Remember the good old days when it was HR who expected a thank you note from a candidate after the interview? Well a convergence of events has flipped the tables and now some companies have found that sending thank you notes to candidates is a good way to acquire top talent.
With highly skilled employees in short supply and open positions increasingly difficult to fill, smart companies are paying attention to what their employment brand means to potential candidates. That means the candidate experience is getting long overdue, but well-deserved attention. For those companies that continue to dismiss its importance, be prepared for an arduous and expensive journey to attract, engage, and acquire new employees.
Where should you start? Take some advice from the candidates themselves.
When asked how companies can improve the experience for job applicants, 34% of candidates wanted improved communication, according to the recruitment research company Qualigence International. Another 28% asked for more human contact and 14% wanted to be notified if they weren't selected for a position. All of these comments speak to the fact that every interaction that a business has with a candidate contributes to their overall impression of the company.
Red Hat is an example of a company that does a great job of managing candidate expectations. Not only do they outline the entire process, but they also tell the candidate what action to take within each step. Bonus points to them for also communicating this in a fun, friendly way, giving potential candidates a glimpse of their company's culture, too. This approach works both ways–by communicating its application process clearly, it will save the human resources department countless time fielding unnecessary calls and emails.
Manage Every Interaction
Not surprisingly, Google does a very thorough job of explaining every aspect of their corporate culture, hiring process, types of jobs available, and what to expect along the way. In fact, they define it pretty succinctly with their web copy: Do cool things that matter. By putting so much information out there, it already gives potential candidates an idea of what it's like to join their team. Even if Google automates some of the admin aspects of this process, they use a lot of video tutorials with smiling, approachable human faces and show images of their office space so the overall impression is very inviting. And as one of the world's most highly recognized brands, Google needs to ensure that every interaction is a positive and professional one.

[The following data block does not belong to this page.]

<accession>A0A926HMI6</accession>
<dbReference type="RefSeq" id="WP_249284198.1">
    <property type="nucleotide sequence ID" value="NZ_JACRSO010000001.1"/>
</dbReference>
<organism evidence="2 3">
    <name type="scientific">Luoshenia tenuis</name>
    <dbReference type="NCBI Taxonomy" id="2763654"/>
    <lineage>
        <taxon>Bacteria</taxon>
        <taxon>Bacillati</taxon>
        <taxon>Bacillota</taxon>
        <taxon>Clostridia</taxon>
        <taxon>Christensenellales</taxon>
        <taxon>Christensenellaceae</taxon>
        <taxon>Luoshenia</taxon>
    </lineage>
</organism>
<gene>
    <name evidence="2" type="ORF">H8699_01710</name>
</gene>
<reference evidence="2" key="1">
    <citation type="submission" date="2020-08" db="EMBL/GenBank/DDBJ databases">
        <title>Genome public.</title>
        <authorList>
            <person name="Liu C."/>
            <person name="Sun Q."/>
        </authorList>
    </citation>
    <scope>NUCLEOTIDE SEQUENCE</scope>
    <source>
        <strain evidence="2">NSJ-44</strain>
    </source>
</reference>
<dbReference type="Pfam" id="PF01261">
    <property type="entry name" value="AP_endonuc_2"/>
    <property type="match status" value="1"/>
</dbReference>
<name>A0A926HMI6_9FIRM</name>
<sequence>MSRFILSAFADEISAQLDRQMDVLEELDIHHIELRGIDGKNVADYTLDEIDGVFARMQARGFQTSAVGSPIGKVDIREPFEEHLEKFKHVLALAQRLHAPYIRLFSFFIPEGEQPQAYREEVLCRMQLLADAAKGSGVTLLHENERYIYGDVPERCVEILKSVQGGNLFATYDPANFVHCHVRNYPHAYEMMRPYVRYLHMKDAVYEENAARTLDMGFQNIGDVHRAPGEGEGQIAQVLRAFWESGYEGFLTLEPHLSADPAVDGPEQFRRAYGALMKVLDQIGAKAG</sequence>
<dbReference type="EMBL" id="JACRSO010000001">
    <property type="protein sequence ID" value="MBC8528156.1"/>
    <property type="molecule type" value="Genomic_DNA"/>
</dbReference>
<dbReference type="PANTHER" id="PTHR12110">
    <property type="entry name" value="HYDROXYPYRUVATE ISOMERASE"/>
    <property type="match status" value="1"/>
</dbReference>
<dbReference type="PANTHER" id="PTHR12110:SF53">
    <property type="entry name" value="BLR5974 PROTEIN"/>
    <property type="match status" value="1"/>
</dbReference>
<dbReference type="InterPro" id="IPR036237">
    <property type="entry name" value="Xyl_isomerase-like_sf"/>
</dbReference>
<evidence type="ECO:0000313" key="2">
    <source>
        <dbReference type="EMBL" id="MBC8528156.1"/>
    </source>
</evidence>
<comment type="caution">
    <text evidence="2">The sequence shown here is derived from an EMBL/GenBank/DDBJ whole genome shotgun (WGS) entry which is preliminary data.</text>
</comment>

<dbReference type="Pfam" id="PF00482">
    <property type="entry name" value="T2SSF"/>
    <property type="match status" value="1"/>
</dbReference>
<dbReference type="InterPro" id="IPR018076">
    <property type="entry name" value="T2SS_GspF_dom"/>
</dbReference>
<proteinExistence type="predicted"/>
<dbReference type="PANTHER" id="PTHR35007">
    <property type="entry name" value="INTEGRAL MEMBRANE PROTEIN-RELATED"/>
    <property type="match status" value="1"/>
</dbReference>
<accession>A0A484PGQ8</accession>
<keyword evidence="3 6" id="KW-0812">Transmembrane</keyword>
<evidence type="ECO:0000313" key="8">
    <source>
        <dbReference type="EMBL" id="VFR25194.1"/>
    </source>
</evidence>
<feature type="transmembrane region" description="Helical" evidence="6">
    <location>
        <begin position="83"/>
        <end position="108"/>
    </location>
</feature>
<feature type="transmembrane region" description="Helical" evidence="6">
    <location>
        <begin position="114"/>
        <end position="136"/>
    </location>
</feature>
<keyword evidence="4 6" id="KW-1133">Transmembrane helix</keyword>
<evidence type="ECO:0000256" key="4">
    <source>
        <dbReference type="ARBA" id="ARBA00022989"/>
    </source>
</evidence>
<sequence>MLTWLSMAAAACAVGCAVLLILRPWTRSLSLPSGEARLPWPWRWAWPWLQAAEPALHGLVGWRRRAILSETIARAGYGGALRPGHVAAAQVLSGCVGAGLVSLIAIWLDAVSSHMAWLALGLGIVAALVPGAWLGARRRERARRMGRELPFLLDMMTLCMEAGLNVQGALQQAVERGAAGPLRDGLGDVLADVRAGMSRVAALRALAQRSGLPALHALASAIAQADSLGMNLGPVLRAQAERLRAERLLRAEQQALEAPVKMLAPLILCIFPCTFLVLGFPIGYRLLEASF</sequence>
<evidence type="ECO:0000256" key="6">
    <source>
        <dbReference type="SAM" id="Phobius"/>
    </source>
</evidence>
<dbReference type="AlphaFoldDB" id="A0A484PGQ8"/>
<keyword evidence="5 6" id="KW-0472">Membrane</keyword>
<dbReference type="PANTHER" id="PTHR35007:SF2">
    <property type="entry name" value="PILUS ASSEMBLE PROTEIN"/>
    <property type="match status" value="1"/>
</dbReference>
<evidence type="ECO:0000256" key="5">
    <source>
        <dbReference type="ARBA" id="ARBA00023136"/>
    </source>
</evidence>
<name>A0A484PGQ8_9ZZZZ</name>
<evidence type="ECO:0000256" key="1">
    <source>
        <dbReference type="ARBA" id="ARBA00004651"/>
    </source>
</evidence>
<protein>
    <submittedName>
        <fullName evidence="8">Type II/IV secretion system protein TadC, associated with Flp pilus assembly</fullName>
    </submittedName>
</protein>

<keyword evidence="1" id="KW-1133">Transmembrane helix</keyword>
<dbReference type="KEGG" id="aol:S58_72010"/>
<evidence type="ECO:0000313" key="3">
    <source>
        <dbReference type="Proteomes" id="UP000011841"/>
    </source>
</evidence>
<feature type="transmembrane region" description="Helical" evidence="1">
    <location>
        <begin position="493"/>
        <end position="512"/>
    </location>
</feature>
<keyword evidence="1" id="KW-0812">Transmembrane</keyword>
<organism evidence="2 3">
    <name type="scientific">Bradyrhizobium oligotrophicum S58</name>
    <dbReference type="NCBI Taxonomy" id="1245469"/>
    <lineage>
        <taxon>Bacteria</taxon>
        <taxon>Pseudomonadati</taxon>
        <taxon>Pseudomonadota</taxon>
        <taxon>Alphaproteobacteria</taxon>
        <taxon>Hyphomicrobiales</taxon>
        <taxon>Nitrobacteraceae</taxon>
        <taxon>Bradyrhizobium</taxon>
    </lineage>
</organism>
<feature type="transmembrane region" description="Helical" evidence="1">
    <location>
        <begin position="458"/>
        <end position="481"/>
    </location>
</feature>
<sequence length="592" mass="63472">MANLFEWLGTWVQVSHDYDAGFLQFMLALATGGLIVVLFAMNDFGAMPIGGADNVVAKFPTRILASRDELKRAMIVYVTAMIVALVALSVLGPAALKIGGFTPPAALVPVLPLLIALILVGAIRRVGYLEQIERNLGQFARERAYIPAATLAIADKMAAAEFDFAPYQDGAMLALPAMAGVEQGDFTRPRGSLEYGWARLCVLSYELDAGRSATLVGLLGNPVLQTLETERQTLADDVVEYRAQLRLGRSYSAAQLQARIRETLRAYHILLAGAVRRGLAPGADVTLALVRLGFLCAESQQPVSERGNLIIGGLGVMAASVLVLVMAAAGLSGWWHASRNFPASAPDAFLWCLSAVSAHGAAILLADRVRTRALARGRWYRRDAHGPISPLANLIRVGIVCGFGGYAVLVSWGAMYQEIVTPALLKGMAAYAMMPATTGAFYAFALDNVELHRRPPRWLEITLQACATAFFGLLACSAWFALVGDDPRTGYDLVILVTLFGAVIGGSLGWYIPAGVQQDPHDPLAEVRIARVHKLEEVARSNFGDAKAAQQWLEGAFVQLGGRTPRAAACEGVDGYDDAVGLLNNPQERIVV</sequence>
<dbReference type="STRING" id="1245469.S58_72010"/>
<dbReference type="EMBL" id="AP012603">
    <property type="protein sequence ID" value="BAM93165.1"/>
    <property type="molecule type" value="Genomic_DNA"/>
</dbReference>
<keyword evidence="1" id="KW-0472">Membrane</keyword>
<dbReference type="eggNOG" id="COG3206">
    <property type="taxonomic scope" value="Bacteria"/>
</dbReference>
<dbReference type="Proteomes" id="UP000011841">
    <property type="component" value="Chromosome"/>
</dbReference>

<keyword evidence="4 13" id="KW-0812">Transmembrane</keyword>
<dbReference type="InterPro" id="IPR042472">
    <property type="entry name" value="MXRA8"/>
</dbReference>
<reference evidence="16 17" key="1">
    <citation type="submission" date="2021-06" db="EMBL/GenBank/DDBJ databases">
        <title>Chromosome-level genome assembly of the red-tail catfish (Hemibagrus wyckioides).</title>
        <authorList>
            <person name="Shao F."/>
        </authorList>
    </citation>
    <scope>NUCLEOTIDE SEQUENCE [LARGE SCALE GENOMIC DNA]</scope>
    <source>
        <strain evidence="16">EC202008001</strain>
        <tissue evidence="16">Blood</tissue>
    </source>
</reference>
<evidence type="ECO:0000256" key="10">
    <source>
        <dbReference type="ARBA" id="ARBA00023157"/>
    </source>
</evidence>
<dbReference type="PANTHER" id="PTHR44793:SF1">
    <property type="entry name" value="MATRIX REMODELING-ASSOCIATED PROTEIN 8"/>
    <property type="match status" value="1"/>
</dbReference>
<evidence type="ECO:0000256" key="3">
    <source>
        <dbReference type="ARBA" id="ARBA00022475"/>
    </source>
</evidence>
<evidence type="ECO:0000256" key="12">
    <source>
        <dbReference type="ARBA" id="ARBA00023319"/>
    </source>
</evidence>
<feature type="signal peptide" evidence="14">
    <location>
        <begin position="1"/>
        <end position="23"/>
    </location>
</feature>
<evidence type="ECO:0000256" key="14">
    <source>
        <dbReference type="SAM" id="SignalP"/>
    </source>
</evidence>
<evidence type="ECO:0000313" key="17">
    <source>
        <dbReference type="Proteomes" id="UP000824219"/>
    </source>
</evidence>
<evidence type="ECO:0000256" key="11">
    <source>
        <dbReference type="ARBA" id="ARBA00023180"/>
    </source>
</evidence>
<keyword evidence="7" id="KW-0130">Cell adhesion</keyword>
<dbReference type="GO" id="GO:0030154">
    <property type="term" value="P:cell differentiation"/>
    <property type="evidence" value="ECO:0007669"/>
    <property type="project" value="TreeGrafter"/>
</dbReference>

Tell Your Story
Dropbox is another example of a company with a well-defined brand that extends to the hiring process. One scroll down their jobs page tells their story and offers a good look into what it's really like to work there through actual accounts by current employees. Just like Google's career pages, Dropbox's site is full of cool pictures of their workspace and the happy folks who work there.
Old Dogs Can Learn New Tricks
When it comes to first impressions, Nordstrom speaks directly to its potential candidates with relevant images and lots of enthusiasm. Right from the career page, applicants are greeted with bold, smiling faces and a friendly, “Hi, We're glad you're here!” As you scroll down through the career options, it's evident that Nordstrom understands and respects current and potential new hires and showcases them on their career pages. Not bad for a company that was founded in 1901.
The bottom line is that your recruiting and hiring process should reflect the same attention and care as that given to marketing customers. Jobseekers are forming an impression about your company right now, often before they apply and with every interaction after. Make sure that you're sending them the right messages consistently and promptly.
Ira S. Wolfe is a nationally recognized thought leader in talent management and an expert in pre-employment assessment testing, workforce trends, and social media. Wolfe is president of Success Performance Solutions, a pre-employment and leadership testing firm he founded in 1996. He is the author of several books, including Geeks, Geezers, and Googlization; The Perfect Labor Storm 2.0; and Understanding Business Values and Motivators. He can be reached at firstname.lastname@example.org.
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